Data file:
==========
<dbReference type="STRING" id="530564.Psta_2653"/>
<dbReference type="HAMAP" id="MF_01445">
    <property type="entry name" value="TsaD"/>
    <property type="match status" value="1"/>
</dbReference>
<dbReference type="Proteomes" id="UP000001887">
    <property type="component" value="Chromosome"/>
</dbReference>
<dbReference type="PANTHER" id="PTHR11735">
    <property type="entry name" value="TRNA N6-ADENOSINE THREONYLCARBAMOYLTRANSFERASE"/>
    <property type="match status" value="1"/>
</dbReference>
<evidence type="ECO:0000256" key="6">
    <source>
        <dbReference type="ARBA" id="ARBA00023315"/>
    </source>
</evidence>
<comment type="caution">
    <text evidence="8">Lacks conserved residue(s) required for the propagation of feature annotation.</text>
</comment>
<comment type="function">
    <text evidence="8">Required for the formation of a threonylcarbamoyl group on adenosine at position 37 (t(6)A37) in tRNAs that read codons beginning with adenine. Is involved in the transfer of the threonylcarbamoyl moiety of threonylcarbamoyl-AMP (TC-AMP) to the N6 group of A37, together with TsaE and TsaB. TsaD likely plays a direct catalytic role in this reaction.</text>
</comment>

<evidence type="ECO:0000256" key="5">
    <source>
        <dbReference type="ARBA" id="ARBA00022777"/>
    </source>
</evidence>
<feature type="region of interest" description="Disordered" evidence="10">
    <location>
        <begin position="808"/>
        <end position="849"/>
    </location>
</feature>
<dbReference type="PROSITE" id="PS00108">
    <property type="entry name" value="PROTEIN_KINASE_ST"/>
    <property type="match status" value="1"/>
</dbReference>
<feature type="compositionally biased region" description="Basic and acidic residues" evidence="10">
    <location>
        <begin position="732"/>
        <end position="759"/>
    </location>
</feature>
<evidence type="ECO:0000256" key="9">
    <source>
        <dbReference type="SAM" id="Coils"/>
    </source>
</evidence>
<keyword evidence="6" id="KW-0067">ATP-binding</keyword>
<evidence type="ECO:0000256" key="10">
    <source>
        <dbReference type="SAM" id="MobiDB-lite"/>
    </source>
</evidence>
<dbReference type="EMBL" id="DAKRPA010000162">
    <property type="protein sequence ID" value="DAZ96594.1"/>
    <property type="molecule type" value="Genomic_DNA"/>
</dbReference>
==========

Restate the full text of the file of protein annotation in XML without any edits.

<dbReference type="STRING" id="530564.Psta_2653"/>
<dbReference type="HAMAP" id="MF_01445">
    <property type="entry name" value="TsaD"/>
    <property type="match status" value="1"/>
</dbReference>
<dbReference type="Proteomes" id="UP000001887">
    <property type="component" value="Chromosome"/>
</dbReference>
<dbReference type="PANTHER" id="PTHR11735">
    <property type="entry name" value="TRNA N6-ADENOSINE THREONYLCARBAMOYLTRANSFERASE"/>
    <property type="match status" value="1"/>
</dbReference>
<evidence type="ECO:0000256" key="6">
    <source>
        <dbReference type="ARBA" id="ARBA00023315"/>
    </source>
</evidence>
<comment type="caution">
    <text evidence="8">Lacks conserved residue(s) required for the propagation of feature annotation.</text>
</comment>
<comment type="function">
    <text evidence="8">Required for the formation of a threonylcarbamoyl group on adenosine at position 37 (t(6)A37) in tRNAs that read codons beginning with adenine. Is involved in the transfer of the threonylcarbamoyl moiety of threonylcarbamoyl-AMP (TC-AMP) to the N6 group of A37, together with TsaE and TsaB. TsaD likely plays a direct catalytic role in this reaction.</text>
</comment>

<evidence type="ECO:0000256" key="5">
    <source>
        <dbReference type="ARBA" id="ARBA00022777"/>
    </source>
</evidence>
<feature type="region of interest" description="Disordered" evidence="10">
    <location>
        <begin position="808"/>
        <end position="849"/>
    </location>
</feature>
<dbReference type="PROSITE" id="PS00108">
    <property type="entry name" value="PROTEIN_KINASE_ST"/>
    <property type="match status" value="1"/>
</dbReference>
<feature type="compositionally biased region" description="Basic and acidic residues" evidence="10">
    <location>
        <begin position="732"/>
        <end position="759"/>
    </location>
</feature>
<evidence type="ECO:0000256" key="9">
    <source>
        <dbReference type="SAM" id="Coils"/>
    </source>
</evidence>
<keyword evidence="6" id="KW-0067">ATP-binding</keyword>
<evidence type="ECO:0000256" key="10">
    <source>
        <dbReference type="SAM" id="MobiDB-lite"/>
    </source>
</evidence>
<dbReference type="EMBL" id="DAKRPA010000162">
    <property type="protein sequence ID" value="DAZ96594.1"/>
    <property type="molecule type" value="Genomic_DNA"/>
</dbReference>